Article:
About the seminar
Recent experience with preserving and reviving the Amsterdam Digital City, evoked a rather harsh confrontation with the practical reality of what had been a point of theoretical interest for me all along: software as heritage. Software will hardly show itself to the interested historian without being run on some working system. One does not get very far without an emulation or a replica, both of the software and of the system to run it on. Either way, efforts to revive the 1994 webserver of the Digital City did not come without compromise.
Why does software cause such a mess when found as heritage? Not necessarily. Museums and archives do have their ways of dealing with abstracts phenomena of culture and with ephemera. Yet, whether websites, operating systems, games, packages or in general “born digital material”", software, when taken as technical heritage, typically seems to evade the common archival and museological approaches. What strategies are available to avoid getting lost?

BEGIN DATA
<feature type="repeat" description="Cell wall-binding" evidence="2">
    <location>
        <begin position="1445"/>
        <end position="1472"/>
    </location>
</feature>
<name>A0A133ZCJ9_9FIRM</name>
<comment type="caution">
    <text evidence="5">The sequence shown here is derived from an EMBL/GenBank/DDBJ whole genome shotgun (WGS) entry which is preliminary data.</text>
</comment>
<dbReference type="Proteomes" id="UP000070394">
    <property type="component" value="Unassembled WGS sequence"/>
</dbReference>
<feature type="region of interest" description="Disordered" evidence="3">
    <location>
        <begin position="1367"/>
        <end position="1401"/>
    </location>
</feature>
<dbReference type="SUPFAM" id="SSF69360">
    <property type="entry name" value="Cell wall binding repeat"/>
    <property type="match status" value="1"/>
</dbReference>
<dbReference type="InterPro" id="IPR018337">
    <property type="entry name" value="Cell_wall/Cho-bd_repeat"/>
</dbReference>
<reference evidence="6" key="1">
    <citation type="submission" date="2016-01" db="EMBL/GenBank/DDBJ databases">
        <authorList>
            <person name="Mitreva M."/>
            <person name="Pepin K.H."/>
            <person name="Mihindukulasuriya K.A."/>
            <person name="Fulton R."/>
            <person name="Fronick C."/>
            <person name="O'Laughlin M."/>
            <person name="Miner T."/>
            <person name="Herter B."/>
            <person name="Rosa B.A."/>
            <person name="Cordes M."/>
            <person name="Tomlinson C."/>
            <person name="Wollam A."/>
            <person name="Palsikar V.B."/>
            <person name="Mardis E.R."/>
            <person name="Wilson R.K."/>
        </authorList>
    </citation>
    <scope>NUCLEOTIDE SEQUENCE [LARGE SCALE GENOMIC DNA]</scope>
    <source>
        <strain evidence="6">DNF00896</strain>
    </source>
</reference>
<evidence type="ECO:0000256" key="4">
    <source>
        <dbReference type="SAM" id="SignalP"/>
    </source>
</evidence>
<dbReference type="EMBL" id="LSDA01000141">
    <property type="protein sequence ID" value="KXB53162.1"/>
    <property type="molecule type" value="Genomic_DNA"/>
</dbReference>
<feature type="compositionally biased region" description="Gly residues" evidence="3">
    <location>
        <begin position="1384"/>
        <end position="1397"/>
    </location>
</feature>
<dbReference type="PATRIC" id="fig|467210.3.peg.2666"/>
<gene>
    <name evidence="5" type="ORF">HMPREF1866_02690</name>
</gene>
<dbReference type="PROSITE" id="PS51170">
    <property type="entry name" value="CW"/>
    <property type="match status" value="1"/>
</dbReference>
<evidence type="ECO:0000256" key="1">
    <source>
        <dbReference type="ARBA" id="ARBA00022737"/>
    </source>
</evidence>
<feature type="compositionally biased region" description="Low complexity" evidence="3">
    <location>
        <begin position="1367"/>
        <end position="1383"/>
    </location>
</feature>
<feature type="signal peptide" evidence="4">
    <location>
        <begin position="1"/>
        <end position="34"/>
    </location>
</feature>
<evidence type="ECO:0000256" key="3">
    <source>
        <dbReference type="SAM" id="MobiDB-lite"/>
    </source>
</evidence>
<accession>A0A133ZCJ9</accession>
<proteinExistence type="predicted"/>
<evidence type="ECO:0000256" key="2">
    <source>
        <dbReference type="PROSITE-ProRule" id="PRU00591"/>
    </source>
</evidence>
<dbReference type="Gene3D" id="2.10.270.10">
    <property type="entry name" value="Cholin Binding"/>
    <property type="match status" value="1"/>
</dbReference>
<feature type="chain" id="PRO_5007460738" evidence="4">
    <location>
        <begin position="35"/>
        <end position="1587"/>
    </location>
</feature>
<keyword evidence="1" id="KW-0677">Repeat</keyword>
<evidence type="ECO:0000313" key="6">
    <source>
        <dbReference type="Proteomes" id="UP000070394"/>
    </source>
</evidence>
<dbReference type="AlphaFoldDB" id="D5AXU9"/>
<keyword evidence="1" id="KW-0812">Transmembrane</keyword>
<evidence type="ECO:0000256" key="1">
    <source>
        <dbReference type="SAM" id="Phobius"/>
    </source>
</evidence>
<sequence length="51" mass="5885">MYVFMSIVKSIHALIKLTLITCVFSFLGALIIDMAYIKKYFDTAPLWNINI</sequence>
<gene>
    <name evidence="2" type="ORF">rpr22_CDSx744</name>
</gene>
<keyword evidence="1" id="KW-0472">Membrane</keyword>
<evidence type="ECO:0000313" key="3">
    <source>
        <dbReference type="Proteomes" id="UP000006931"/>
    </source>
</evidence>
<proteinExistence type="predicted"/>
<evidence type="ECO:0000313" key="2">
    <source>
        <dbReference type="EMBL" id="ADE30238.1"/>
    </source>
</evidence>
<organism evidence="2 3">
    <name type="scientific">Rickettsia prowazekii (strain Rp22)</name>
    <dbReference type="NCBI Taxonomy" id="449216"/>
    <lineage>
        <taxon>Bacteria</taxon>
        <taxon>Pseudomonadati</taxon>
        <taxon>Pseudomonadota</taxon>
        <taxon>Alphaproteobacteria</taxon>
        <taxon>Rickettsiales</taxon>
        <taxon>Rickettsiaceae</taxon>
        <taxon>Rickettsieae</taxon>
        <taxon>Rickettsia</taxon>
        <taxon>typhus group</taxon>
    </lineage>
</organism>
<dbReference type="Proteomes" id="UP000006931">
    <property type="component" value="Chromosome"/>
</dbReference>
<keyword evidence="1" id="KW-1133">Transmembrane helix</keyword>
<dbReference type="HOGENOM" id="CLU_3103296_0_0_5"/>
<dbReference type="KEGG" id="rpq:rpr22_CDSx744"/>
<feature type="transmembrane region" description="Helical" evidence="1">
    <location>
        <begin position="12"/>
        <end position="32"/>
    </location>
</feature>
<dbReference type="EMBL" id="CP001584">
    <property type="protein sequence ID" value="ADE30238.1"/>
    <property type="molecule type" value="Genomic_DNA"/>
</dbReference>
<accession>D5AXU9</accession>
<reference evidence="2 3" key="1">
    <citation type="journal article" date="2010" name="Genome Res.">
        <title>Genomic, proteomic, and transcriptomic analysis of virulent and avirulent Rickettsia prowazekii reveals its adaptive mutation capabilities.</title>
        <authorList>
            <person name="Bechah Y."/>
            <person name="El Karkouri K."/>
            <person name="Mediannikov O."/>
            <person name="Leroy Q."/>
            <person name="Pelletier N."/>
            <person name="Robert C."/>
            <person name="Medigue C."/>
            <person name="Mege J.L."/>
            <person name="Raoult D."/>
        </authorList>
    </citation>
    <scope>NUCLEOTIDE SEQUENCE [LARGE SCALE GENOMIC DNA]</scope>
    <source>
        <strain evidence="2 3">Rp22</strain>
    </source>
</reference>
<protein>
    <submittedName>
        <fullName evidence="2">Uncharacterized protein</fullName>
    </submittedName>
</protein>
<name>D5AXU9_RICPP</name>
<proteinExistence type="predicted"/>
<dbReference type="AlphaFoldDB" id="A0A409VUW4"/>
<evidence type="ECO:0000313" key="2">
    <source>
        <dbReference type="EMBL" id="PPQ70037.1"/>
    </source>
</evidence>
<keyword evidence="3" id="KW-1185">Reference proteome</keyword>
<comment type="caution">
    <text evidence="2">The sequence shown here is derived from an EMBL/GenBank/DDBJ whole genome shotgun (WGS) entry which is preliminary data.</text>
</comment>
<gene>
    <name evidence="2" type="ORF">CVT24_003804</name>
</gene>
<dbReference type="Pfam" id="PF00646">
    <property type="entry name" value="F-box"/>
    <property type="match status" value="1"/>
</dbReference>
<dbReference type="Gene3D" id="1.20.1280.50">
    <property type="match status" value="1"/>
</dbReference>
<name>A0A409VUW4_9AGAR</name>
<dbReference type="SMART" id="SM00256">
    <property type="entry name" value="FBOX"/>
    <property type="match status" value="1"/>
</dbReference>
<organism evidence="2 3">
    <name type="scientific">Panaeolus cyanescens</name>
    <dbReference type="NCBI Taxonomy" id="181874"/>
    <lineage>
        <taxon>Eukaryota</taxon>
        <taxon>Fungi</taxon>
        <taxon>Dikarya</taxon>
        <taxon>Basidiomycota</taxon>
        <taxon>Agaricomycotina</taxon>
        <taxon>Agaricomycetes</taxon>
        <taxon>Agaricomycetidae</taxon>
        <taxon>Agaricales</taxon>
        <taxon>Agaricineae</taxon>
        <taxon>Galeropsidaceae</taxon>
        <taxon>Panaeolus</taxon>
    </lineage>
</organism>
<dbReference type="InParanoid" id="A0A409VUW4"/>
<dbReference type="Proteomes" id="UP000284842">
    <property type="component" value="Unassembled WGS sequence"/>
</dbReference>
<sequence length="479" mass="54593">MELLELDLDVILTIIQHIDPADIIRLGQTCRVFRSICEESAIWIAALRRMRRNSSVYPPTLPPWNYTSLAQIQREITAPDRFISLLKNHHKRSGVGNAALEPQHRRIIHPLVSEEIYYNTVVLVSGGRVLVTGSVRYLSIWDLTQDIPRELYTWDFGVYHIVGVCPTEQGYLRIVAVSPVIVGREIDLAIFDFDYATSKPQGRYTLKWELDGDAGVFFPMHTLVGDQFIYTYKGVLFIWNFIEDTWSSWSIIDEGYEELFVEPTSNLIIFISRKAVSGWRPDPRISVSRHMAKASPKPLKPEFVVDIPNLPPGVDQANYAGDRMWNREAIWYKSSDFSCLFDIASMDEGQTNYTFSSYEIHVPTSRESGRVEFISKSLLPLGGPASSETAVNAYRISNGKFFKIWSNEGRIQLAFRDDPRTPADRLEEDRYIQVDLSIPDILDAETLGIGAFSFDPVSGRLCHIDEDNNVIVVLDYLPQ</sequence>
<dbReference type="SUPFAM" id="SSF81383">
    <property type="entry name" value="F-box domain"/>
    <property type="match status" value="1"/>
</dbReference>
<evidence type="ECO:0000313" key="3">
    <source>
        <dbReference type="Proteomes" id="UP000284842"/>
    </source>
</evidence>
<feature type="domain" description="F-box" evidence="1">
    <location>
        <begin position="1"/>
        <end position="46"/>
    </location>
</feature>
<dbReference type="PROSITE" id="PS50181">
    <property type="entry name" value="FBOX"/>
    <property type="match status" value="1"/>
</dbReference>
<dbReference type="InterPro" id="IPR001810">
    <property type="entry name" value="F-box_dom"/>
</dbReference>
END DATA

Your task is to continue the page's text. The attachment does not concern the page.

An historical characterisation of the notion and the practice of software may offer a deeper understanding. For an historical notion of software I will turn to the autocoding systems of the 1950s and to the sounds of computing.
About the speaker
Gerard Alberts is an associate professor of history of computing and history of mathematics at the Korteweg &– de Vries institute for mathematics at the University of Amsterdam. He served the ESF project Software for Europe as its project leader. Gerard is a member of the editorial board of the Annals of the History of Computing; of the journal Internet Histories; of the Springer series History and Philosophy of Science. He succeeded Martin Campbell-Kelly as the editor of the Springer Series History of Computing.